WRAP: Australia’s bright days in the pipe
24 February 2014
SNOWBOARD – HALFPIPE: Not even next-to-no preparation for her signature event, Snowboard Halfpipe, could keep Torah Bright off the podium, such is her amazing talent.
Bright recorded Australia's first medal of the Games, a silver, and in doing so the 2010 gold medallist became Australia’s most successful female Winter Olympian.
Embarking on a demanding competition schedule in Sochi of Snowboard Cross, Slopestyle and Halfpipe was also not enough to deny Bright her second Olympic medal.
As one of the best women’s Halfpipe riders of all-time, Bright focused on the other two events throughout the World Cup season leading up to Sochi, meaning that her time in the pipe was next to zero when she arrived for the Games.
To finish a mere 0.25 of a point behind the gold medallists, American Kaitlyn Farrington, ahead of former Olympic Champion American Kelly Clark and others in the high class field, underlined the undeniable talent of the Australian.
Three-time Olympian Holly Crawford was still recovering from a crash three weeks ago, in which she broke her left wrist, banged her knee and cracked some ribs. She showed off her great tricks and amplitude but wasn’t able to deliver a clean run, finishing 26th. Her teammate Hannah Trigger was also unlucky not to progress from qualifications, finishing 20th.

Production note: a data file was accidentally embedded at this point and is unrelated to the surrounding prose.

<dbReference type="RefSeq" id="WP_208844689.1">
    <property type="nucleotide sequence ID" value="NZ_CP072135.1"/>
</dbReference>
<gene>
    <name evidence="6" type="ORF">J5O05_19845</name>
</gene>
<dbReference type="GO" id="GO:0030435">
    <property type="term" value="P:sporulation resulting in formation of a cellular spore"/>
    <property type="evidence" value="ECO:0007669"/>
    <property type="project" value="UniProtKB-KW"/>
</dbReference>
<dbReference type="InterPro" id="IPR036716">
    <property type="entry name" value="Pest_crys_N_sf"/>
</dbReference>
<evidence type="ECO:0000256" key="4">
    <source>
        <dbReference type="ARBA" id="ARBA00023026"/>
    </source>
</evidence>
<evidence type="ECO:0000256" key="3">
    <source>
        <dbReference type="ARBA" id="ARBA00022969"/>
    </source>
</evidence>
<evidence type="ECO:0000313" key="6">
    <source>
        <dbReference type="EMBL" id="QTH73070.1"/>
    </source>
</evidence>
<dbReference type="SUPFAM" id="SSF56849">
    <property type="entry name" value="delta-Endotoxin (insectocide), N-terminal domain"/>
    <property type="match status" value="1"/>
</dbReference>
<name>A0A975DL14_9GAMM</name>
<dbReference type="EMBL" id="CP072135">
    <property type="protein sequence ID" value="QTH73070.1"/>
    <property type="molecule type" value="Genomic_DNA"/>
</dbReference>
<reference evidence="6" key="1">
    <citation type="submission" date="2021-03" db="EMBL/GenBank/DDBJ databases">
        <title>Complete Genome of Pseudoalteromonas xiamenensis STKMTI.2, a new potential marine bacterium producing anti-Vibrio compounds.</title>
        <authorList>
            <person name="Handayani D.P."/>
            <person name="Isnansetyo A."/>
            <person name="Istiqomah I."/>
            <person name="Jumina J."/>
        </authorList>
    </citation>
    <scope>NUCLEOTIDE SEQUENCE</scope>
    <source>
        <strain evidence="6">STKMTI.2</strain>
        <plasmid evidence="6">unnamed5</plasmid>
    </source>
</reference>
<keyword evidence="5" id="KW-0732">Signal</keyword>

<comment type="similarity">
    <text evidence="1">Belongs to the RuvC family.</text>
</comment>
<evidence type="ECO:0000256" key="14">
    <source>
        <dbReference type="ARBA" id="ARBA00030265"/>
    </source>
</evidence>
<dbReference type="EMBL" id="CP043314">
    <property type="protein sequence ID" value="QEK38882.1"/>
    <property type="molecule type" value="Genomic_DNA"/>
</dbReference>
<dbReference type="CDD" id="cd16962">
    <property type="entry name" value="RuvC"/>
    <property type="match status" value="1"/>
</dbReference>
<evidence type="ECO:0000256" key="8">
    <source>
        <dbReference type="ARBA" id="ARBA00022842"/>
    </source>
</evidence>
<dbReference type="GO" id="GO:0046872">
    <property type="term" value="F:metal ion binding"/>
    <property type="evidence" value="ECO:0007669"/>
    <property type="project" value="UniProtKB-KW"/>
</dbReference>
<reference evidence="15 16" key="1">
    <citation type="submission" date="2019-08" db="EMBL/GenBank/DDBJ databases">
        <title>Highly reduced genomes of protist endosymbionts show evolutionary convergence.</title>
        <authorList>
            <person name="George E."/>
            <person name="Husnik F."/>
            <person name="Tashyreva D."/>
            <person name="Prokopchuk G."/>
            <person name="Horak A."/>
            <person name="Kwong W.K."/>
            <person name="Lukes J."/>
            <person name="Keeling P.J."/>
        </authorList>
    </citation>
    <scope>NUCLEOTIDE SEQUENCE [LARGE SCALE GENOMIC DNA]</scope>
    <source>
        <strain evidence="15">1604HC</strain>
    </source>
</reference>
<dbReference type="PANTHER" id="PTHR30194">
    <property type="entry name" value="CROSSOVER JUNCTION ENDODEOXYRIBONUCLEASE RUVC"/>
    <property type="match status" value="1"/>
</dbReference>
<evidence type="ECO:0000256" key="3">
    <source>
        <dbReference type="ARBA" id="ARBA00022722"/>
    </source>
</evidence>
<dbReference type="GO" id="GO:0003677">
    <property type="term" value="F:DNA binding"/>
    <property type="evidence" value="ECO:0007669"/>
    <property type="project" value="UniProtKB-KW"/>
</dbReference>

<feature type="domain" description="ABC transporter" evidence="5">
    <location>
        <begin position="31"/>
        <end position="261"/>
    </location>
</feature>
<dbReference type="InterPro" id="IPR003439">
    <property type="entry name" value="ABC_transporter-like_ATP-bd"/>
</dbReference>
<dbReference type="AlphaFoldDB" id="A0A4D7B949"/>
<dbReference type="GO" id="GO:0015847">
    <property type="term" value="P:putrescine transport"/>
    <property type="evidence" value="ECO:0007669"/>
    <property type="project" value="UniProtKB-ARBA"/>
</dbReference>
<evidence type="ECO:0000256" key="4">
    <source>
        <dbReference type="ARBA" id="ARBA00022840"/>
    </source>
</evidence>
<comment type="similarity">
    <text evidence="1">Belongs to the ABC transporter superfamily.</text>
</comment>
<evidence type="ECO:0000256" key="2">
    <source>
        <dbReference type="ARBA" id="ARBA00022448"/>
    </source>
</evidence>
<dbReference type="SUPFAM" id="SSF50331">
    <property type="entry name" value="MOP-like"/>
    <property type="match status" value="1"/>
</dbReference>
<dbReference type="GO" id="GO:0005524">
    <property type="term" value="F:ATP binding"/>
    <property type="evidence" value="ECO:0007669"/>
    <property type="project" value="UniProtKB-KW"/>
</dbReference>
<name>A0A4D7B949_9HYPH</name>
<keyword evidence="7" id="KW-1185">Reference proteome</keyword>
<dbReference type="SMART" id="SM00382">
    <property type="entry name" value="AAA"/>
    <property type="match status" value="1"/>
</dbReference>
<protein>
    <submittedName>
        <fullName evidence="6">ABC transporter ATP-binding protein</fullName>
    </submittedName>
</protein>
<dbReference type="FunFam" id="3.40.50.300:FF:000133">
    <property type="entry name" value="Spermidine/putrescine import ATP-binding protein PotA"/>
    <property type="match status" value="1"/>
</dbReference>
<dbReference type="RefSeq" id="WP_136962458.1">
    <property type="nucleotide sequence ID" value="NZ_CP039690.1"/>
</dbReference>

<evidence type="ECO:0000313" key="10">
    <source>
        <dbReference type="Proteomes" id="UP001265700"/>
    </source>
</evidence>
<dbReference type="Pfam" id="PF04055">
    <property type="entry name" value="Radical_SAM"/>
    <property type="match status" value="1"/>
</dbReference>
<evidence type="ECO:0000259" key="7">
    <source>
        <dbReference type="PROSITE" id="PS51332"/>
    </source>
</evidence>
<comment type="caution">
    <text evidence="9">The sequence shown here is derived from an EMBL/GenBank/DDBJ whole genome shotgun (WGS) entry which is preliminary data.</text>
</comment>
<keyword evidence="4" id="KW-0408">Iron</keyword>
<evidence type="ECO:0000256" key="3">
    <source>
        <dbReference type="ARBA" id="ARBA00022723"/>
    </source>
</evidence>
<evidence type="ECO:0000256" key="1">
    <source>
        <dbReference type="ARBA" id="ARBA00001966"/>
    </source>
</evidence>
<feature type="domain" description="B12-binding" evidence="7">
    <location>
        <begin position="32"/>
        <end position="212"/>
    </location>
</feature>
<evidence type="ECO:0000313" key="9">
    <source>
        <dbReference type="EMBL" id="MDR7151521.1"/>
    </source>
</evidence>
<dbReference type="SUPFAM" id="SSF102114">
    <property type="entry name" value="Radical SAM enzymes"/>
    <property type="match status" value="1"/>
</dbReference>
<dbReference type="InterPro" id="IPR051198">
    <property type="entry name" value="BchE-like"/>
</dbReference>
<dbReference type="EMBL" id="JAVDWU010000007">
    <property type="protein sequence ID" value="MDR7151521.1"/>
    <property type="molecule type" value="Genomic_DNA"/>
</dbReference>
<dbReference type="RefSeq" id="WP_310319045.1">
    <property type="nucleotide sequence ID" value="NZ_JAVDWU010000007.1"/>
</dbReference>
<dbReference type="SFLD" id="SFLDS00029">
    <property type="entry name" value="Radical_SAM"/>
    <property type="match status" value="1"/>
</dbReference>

Youngster Steph Magiros snagged the last spot in the semi-finals in a big career boost for the former gymnast. She finished in 18th position.
The day before Bright’s heroics, 18-year-old Kent Callister showed his potential by finishing ninth in a star-studded field, prompting the young gun to declare that he had the time of his life.
“It was just unreal. That’s the best contest I’ve ever been in,” Callister said.
“I just had so much fun out there riding with everyone. It was a really good experience.”
The teenager who lives in both the USA and Australia, had to fight hard to earn his place in the final.
His first run saw him fall at the end of his fourth trick, scoring just 40.00 points. Sitting in 10th, he pulled out all stops and scored 68.50, which was never going to be enough to earn a spot on the podium, given the calibre of the field which included Shaun White, the American that most say is the greatest Halfpipe rider of all time.
At the end of the night Russian-born Swiss rider Iouri Podladtchikov grabbed the gold with 94.75, ahead of Japanese teammates Ayumu Hirano in the silver medal position with 93.50 and Taku Hiraoka with bronze on 92.25.
While “I-Pod” was a worthy winner, it was expected that the mercurial White would make it three Olympic golds in a row but he had to settle for fourth.
Another 2011 World Champion Australian Nathan Johnstone narrowly missed a spot in the final by just one place, finishing 13th overall.
Scotty James experienced a day to forget when he failed to make it past the heats, ending the event in 21st.